Ways to make the arts accessible
The importance of participating in the arts
We can use the arts to spread messages about disability. For example there are comedians with disabilities that help bring humour to the subject of disability. This can help people think about disability differently. If starting out you can appear at open mics which means that your message can get across to people of all sorts.
If you do yearly tours you may want to contact journalists or review sites in different cities and tell them about your events. It is important not to contact them too frequently but I think that having a list of journalists that you can cont on is worthwhile.
Another way to get known is to open for big name artists. To do this you should find out who is organizing shows in your area and send them a clip of you performing or invite them to one of your events.
Bands, if successful can generate a good amount of publicity. It is a good of effort and work but if this interests you and you like traveling the best time to start is now; enquire about a vocal coach. You can even be a solo artist. If you can't sing try being a DJ.
Films and theatre are a good way to tell these are expensive and you may need to seek funding. A good and/or humourous short film should be able to attract a good view count on the internet and is generally a more effective way of spreading messages.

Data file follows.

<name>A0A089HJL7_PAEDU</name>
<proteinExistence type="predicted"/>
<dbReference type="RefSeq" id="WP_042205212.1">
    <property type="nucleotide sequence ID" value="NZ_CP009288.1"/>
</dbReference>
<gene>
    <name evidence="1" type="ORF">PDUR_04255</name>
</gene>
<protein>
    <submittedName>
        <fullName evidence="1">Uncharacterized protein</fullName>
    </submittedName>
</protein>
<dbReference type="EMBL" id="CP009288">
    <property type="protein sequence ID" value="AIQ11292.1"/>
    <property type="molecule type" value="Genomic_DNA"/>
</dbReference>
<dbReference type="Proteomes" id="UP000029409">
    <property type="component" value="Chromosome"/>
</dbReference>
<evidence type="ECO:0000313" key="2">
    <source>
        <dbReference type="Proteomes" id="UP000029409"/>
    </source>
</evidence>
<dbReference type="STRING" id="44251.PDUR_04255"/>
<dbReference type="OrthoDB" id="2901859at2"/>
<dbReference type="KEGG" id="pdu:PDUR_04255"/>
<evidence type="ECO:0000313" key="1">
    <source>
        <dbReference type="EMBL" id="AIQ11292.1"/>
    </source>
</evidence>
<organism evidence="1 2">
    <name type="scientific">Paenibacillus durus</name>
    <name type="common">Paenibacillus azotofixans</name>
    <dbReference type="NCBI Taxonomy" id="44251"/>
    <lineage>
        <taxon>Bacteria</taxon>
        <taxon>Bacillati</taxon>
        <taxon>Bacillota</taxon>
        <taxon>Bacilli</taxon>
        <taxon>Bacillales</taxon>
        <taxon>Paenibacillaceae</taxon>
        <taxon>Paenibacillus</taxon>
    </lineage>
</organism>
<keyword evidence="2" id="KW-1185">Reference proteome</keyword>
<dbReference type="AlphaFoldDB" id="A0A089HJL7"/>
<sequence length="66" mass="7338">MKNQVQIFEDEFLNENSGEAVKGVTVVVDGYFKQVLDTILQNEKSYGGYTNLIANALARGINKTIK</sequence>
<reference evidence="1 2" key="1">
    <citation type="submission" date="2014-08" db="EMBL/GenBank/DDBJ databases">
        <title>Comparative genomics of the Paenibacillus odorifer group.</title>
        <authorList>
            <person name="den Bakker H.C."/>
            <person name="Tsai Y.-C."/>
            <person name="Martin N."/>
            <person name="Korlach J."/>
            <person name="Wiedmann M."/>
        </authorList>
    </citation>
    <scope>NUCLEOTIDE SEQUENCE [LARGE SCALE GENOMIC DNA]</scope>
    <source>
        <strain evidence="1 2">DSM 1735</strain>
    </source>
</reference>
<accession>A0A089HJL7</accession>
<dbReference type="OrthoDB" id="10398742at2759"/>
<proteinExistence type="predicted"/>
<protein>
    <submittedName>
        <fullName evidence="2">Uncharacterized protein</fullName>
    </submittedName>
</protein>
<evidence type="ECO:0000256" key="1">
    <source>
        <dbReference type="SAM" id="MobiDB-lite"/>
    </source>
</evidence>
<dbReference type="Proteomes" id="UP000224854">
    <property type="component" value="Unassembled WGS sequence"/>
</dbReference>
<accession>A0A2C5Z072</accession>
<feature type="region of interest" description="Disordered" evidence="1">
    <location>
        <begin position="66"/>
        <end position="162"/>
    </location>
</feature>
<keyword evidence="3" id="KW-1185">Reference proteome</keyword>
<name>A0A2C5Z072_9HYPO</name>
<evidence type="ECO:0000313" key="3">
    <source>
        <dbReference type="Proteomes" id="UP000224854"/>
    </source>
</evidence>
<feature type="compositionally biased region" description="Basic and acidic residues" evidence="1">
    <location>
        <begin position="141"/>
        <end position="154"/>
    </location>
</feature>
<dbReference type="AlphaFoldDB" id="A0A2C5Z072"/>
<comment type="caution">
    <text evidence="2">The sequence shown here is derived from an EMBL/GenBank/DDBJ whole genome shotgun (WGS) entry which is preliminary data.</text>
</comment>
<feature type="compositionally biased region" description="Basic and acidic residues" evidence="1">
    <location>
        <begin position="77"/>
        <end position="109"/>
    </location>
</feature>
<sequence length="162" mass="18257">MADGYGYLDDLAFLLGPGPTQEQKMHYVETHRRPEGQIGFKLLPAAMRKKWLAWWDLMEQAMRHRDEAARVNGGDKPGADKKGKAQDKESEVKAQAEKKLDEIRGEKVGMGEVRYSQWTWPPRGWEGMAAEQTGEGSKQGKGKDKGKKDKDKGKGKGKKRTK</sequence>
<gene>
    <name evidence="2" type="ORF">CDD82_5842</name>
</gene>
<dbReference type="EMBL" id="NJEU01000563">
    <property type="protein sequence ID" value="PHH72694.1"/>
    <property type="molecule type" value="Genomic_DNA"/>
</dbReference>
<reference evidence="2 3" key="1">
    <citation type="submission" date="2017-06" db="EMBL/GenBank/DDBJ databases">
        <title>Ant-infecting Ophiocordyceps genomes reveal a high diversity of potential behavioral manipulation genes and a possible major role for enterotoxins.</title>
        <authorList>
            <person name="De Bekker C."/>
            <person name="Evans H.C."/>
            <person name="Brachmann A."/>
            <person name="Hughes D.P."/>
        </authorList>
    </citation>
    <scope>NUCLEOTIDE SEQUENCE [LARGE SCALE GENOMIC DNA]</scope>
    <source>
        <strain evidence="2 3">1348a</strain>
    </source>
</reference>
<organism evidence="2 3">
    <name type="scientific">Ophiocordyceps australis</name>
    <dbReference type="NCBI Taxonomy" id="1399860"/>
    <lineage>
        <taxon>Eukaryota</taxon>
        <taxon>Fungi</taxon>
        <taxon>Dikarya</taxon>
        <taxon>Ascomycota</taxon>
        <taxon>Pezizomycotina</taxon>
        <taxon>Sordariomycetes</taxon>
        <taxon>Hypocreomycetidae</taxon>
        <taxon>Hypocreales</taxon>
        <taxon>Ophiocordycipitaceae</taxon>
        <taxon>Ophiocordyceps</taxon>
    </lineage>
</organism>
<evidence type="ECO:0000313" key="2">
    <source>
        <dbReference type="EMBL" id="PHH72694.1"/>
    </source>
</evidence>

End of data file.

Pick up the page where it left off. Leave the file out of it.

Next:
Of course if painting is more your thing, do that! If your goal is spreading your message then I personally think that other art forms might be more suitable for this. It depends as people may go to spend an hour at a live show but paintings could still reach a good amount of people if goes viral.
If you want to be an artist then please read our Tips for artists and performers
Just showing up can be good for increasing visibility of people with disabilities. I always hear people say "it's good to see you out" but if people are thrilled to see me out I think that we need to do more to normalize disability.
Making events accessible
A good place to start with ensuring events are accessible is making sure the place has wheelchair access and decent wheelchair seats. Personally I would like it if venues have wheelchair seating at the front as well as at the back; too often we're limited to far away seats and I feel that this is a disadvantage.
The experience can be enhanced for people with blindness if you provide audio descriptions. As an example if someone called Jackie was opening a door you could have a separate audio track that says "Jackie is opening a door". We mention software that would be suitable for this below.
For people who cannot hear you could have a sign language interpreter but this could cost $100 for each performance. Subtitles on mobile phones could be a better option if you have limited budget and a script. Another option is finding someone to type quickly for live performances and this is a great option if you are publishing a video online and need a subtitle track.